Older homes have a lot of character—but not always the best heating and cooling systems.
Our homeowner in Lincoln MA was ready to upgrade his nearly-70-year-old house. The current forced air system didn’t quite get the home warm enough. A few rooms had cold spots. And, there was no central air.
The homeowner called N.E.T.R., Inc. after reading our outstanding reviews. And, he saw we are the number-one Elite Diamond Dealer for Mitsubishi HVAC products. He was confident we could deliver state-of-the-art climate control at a great price. And, he was right.
Problem: A Lincoln, MA conventional-style home built in 1950 had cold spots in the winter and no central air conditioning.
Solution: Installed two Mitsubishi ductless HVAC systems with wall mounted units in the living room and dining room connected to an outdoor condenser unit.
Upgrading a Conventional Home to Ductless HVAC
A zoned heating and cooling system is a great way to any older home. Ductless units use better technology than what was available decades ago. As a result, they’re able to provide better climate control for less money.
How Does a Ductless Mini Split Work?
Ductless HVAC systems are also very easy to install. For a long time, that process was a deal-breaker for many homeowners. Forced heat and central air rely on ductwork, vents and large, expensive units. That makes replacing a heating system is a big-ticket item. The same goes for putting in central air when there wasn’t a system like that before.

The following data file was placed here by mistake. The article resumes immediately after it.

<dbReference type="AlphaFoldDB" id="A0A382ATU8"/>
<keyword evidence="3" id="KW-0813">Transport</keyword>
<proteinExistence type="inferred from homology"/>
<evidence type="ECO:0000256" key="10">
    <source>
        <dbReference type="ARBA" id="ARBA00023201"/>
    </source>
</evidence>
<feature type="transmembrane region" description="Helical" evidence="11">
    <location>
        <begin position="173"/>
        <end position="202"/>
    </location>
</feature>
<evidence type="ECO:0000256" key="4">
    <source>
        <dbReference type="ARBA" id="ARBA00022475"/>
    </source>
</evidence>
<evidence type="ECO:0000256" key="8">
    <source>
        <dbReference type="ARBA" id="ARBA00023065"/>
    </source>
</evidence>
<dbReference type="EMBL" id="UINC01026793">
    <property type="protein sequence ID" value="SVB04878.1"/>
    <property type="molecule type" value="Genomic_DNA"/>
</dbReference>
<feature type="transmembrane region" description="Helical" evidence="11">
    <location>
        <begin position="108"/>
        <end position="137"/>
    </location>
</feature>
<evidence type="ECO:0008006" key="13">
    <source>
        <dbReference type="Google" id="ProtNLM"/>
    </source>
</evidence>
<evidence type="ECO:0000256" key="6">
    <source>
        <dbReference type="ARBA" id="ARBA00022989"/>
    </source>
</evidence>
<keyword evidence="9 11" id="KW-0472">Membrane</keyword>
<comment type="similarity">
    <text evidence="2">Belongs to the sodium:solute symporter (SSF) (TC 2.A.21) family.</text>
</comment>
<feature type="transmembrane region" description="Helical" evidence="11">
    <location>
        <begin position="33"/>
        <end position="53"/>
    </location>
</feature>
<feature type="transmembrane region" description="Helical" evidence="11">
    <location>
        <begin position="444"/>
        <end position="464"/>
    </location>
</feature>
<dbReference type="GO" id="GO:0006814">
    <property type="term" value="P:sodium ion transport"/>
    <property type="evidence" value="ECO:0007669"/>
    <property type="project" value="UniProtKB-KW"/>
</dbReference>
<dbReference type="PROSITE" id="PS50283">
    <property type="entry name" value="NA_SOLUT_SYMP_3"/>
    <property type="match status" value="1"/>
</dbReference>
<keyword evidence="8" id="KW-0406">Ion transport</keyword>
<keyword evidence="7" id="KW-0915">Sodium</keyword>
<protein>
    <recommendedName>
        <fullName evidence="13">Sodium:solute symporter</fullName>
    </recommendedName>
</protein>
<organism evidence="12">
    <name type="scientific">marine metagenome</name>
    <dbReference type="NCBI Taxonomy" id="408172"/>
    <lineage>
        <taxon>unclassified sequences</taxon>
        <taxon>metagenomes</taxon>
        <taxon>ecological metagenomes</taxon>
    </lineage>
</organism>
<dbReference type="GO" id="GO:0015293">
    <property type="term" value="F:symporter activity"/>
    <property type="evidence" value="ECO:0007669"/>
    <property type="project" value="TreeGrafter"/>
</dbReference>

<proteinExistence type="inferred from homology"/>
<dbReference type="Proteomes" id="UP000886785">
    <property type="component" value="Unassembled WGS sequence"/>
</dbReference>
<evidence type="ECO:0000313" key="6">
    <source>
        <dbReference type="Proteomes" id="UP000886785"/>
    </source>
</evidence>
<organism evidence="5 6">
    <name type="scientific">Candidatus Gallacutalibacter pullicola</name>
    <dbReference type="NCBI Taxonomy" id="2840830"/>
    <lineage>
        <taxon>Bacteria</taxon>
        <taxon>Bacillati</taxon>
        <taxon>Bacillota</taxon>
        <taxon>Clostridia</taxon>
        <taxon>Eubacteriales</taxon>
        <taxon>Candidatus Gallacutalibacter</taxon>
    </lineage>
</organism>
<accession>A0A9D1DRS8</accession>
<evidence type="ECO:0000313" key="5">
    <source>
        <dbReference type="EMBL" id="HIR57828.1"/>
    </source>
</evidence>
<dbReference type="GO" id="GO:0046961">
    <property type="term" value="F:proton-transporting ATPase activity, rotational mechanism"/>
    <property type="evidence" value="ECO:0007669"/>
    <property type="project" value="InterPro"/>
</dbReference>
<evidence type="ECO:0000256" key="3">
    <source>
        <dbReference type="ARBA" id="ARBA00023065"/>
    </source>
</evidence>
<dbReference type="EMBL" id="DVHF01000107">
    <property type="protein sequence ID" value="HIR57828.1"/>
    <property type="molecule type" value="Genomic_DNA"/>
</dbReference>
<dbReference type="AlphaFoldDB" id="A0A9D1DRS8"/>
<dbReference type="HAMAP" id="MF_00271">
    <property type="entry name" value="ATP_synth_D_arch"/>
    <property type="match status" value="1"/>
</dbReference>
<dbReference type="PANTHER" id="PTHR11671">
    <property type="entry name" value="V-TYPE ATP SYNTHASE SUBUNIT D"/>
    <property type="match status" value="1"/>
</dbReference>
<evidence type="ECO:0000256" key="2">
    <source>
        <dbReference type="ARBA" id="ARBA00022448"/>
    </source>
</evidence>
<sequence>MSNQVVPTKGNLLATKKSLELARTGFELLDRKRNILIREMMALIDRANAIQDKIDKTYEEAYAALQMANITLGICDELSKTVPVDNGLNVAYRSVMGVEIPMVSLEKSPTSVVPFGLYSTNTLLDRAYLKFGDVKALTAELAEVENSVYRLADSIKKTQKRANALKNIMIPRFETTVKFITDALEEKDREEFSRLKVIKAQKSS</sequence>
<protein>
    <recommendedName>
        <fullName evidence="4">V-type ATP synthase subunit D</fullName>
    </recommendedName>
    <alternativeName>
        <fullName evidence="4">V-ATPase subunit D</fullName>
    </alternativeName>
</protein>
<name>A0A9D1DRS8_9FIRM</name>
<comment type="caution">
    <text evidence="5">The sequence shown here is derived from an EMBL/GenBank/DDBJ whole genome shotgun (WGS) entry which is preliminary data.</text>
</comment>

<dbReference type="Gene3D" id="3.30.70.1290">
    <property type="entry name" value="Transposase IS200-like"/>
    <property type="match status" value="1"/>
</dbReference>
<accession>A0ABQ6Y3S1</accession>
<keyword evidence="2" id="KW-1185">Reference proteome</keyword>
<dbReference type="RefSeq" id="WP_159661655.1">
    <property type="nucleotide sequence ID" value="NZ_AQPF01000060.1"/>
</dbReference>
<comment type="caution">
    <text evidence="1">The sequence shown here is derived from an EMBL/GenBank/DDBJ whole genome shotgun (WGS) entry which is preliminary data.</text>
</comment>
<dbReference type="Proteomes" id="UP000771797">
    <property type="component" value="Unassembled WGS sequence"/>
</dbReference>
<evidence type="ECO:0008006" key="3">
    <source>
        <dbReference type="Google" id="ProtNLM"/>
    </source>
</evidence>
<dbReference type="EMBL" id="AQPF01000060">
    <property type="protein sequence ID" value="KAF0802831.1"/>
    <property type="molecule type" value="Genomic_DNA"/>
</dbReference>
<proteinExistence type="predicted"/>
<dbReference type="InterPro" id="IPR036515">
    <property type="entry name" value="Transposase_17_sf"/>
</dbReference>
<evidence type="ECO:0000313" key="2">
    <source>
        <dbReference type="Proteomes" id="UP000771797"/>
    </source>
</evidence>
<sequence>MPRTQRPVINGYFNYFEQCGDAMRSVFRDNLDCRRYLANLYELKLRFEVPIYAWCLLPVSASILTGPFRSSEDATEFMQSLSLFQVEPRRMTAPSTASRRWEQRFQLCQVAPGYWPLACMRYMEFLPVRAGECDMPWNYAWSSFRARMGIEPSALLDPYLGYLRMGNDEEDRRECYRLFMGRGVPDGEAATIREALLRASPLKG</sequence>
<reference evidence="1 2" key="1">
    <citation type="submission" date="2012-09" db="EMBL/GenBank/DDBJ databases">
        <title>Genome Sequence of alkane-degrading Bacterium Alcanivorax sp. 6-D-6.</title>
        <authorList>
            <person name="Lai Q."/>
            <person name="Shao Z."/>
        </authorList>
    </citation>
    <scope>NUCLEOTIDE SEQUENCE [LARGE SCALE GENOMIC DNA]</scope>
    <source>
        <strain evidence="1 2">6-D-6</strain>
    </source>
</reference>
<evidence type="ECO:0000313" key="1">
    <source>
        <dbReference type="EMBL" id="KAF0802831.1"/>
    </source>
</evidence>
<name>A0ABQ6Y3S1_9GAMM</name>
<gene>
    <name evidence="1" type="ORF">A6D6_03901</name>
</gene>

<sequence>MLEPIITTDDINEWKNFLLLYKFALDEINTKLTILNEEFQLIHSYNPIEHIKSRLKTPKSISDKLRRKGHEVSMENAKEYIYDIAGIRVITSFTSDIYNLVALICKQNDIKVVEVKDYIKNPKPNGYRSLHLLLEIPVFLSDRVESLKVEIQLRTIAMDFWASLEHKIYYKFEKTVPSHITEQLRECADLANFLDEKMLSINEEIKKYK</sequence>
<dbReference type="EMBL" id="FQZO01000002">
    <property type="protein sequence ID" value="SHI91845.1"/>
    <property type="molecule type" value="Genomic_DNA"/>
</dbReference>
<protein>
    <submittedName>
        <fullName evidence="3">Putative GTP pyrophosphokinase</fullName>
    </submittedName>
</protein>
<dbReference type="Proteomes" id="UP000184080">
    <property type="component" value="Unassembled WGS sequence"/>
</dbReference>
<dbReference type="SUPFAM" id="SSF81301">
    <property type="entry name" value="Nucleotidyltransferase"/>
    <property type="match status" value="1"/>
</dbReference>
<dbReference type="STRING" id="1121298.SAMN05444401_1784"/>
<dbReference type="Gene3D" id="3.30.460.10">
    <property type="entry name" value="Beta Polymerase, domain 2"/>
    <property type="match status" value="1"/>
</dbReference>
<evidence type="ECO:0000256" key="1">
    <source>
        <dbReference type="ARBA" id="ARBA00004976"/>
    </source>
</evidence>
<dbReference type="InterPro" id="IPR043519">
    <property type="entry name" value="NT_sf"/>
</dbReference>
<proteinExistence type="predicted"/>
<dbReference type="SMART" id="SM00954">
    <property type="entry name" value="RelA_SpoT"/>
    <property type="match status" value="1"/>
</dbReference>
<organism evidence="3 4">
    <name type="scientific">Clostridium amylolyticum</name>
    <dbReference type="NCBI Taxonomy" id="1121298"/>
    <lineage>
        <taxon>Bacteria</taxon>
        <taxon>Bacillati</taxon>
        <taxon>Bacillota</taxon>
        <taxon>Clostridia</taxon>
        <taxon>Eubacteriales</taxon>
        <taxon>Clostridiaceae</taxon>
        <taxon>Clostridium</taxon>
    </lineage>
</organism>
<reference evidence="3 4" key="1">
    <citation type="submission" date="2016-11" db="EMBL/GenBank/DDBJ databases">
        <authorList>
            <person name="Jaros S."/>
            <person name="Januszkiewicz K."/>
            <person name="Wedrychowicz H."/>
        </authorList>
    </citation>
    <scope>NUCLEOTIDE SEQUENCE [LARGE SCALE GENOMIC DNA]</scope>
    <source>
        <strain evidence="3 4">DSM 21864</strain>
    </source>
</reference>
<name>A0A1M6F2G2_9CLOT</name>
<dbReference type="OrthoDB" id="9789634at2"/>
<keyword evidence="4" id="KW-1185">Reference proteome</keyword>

New ductwork can also cut down on the space in your home. Many times, installers need to use closet space or build out pathways along walls and ceilings. Getting the ducts where they need to go can be a hassle.
But, that’s not an issue with a ductless HVAC system. Here, all the forced heat and cool air travel through very small piping. The piping is bendable and just a few inches in diameter.
This means our installers can easily run it through the walls between the beams. They don’t even need to break out a wall and build a new one. The piping can be snaked through.
Next, that piping connects to a ductless unit in a room. This is the part of the system that delivers the air. Since it doesn’t have to connect to existing ductwork, it can be mounted anywhere in the room. Our installers determine the best spot for it. Often, that’s high on a wall and in a corner of the room, out of the way.
Why You Need More Flexibility in Your Home Heating Options
Having this flexibility means a ductless system can completely overhaul the heating and cooling in your home. You don’t have to think about where the existing ducts and vents are. Instead, you can easily place each unit exactly where it needs to go.
This also comes into play with air conditioning. For years, the homeowner used window air conditioning units to cool the home in the summertime. A central system would cost less, look nice and work better. But, it would also cost a lot to install.
Instead, we installed a heat pump that provides heating and cooling through the same system. This way, the one system we installed provided extra heat in the winter and better cooling in the summer.
Zoned Heating and Cooling with a Mitsubishi Ductless System
Another big part of that flexibility is creating zoned heating and cooling. This means that each ductless unit in the home controls the climate in a different area, or zone. Each unit has its own thermostat that you can set to any temperature you want.